Serger thread is tempting to use in your domestic sewing machine because it’s cheap (the giant cones can cost under $5), but it isn’t made for your personal machine. If you use a cone of serger thread instead of regular, all-purpose thread, it will break and jam in your sewing machine.
Is Overlocker thread the same as sewing machine thread?
Serger thread is finer than regular sewing machine thread, in order to avoid bulky seams. It must be smooth and consistent in diameter since it passes through so many guides in a serger. Serger thread should not leave a lot of lint, so that it does not clog the serger.
Can you use any thread for sewing?
Choosing your thread
Although an all-purpose polyester thread will work well on most material, if you’re working with a slightly different fabric, such as stretch or heavyweight, then the general rule is to use the same type of thread as the fabric.
Is Overlocking thread strong?
Our Extra Strong Overlocking Sewing Threads are one of the strongest Threads we stock and can only be broken using scissors making this the ideal choice of Overlocking Thread for repair projects and items which are required to be durable and long lasting.
What is Surelock thread used for?
Surelock Overlock Thread is a 100% spun polyester thread for high speed sewing and even strength. 3000 yard cone.
What weight is overlocker thread?
Serger Thread. High-quality serger thread is also a 40 wt. polyester thread. The difference is serger thread has a special coating that allows it to withstand the high speed and tension demands of serging.
What is the difference between serger thread and all purpose thread?
General purpose home sewing thread is usually T-34, while general purpose serger thread is usually T-27. … Most home sewing machines can only handle up to T-50. It’s not a huge difference, but the serger thread is weaker. Regular thread also tends to be three ply, while serger thread is sometimes only two ply.
Can I use regular thread in my serger?
You can use normal thread in a serger, but it’s a lot more expensive and unnecessary. You’ll probably run out in about 20 minutes. You probably don’t want to use overlock thread on a regular machine unless you’re having one of those out-of-thread-at-midnight emergencies, because it isn’t as strong.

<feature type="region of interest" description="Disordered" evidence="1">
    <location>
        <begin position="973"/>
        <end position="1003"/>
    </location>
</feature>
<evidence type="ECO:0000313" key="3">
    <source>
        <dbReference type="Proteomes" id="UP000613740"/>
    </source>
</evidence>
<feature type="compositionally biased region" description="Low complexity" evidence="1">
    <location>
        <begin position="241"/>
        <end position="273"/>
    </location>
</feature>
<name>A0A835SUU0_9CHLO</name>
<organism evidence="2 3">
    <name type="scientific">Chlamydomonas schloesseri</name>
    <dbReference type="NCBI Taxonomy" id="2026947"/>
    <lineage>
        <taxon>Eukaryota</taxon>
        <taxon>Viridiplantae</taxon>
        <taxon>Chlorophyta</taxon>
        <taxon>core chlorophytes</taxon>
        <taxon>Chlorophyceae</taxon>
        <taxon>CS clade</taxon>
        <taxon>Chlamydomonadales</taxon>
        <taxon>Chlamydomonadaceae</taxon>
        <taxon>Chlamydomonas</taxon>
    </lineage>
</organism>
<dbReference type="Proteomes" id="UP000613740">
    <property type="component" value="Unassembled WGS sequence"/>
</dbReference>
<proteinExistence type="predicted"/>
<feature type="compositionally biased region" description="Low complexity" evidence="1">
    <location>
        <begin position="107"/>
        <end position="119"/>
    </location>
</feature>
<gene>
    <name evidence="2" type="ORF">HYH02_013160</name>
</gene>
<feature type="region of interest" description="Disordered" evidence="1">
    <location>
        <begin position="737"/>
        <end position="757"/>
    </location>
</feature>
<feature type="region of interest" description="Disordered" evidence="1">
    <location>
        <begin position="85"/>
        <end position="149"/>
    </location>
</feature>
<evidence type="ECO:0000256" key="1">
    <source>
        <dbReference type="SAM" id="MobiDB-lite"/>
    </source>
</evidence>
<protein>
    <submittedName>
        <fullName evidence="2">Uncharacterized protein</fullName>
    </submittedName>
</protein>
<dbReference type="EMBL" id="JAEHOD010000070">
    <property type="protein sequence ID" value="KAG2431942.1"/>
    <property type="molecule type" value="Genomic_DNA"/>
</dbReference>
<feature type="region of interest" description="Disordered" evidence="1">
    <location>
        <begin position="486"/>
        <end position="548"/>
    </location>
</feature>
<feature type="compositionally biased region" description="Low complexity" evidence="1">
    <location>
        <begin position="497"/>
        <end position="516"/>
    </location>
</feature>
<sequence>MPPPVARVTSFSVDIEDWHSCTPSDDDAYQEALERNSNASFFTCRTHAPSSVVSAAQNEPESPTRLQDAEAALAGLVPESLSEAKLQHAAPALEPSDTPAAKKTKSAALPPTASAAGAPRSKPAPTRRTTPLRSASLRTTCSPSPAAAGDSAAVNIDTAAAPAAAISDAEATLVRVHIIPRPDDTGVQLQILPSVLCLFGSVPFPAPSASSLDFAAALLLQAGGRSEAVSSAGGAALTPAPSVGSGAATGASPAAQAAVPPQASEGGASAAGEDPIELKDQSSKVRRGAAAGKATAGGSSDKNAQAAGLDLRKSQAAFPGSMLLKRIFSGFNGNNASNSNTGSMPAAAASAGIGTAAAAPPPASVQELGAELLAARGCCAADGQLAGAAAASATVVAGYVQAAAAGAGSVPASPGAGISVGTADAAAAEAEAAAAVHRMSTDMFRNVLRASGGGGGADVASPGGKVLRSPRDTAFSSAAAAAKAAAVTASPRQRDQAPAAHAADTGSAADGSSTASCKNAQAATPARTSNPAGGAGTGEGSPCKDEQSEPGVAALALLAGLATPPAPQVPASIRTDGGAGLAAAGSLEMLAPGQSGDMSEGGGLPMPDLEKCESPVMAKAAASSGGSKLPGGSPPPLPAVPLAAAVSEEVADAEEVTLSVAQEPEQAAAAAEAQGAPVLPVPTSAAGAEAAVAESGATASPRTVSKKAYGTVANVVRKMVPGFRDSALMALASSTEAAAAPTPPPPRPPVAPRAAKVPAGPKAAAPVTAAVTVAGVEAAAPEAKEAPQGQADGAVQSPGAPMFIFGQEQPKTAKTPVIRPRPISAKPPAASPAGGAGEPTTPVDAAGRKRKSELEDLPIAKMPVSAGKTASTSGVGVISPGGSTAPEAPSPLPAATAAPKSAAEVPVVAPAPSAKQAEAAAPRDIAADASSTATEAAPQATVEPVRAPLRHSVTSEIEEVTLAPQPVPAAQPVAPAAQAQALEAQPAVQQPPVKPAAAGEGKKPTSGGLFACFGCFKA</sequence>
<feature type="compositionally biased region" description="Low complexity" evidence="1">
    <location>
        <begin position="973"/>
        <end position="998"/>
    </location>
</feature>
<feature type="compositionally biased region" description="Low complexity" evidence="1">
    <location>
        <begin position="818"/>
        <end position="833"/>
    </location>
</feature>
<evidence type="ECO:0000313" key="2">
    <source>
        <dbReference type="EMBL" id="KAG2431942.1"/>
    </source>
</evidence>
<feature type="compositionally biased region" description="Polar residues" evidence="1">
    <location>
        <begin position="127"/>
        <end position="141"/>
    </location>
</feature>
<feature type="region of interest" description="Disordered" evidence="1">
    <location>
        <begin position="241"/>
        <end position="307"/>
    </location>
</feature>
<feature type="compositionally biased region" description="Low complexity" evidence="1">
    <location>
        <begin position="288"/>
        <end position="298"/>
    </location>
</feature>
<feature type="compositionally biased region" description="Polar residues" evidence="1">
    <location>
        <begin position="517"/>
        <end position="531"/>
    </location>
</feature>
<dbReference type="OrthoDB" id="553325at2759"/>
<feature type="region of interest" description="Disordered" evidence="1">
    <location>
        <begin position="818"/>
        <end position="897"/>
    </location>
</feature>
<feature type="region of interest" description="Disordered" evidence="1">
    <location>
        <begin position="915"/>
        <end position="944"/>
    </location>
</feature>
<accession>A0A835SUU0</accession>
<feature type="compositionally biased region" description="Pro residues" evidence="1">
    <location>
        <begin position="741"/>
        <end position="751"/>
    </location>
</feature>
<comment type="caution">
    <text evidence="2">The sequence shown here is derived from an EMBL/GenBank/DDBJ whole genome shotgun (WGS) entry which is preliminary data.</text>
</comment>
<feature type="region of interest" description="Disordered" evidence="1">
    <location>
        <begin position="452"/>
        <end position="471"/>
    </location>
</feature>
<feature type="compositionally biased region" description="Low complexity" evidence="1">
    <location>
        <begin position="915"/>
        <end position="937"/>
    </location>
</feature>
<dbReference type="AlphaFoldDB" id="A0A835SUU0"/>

Can I use serger thread for quilting?
Can I really use a serger to make a quilt ? Yes! A serger is a wonderful machine for piecing a quilt. Whether using a four-thread, three-thread or chain stitch, piecing on a serger is easy and fast.
Can I use small thread in sewing machine?
Transferring the thread from a large cone to smaller spool is a great way to use cone thread on sewing machine. … Pop thread through any of the hole like in bobbin. Run the assembly for the bobbin winder on the standard machine to successfully transfer thread from a cone to a regular sized spool.
Can you use Singer hand sewing thread in a sewing machine?
Hand Quilting thread has a wax coating on the thread making it stick to everything thing metal in a sewing machine. It can’t slip through the tension disks, it gets slowed down around metal guides, and sometimes it even sticks to itself as it is trying to come off the spool!
What’s the best Overlocker thread?
10 Best Serger Threads
- ilauke. 100% Polyester Overlocking Sewing Machine Thread for Serger 5 Colours 3000 Yard Cones. …
- MARENT. Moon Overlocking Thread 4 x 5000 Yards Polyester Moon Thread Cones White Black. …
- LA Linen. LA Linen Cone Serger Thread, Burgundy A200, 6000 yd. …
- ilauke. …
- T&S. …
- Rohans. …
- New brothread. …
Does serger thread need to match fabric?
Place the matching spool on the outside needle. The outside needle position is the one that needs to match the fabric. Quality serger threads make a difference. … Give your serger a fighting chance to do its best work for you by feeding it quality thread.
Whats the difference between a serger and a sewing machine?
The primary difference is the form of binding. A serger uses an overlock stitch, whereas most sewing machines use a lockstitch, and some use a chain stitch. … Sewing machines perform at much slower speeds than sergers. Even commercial machines and sergers still have a dramatic stitch per minute difference.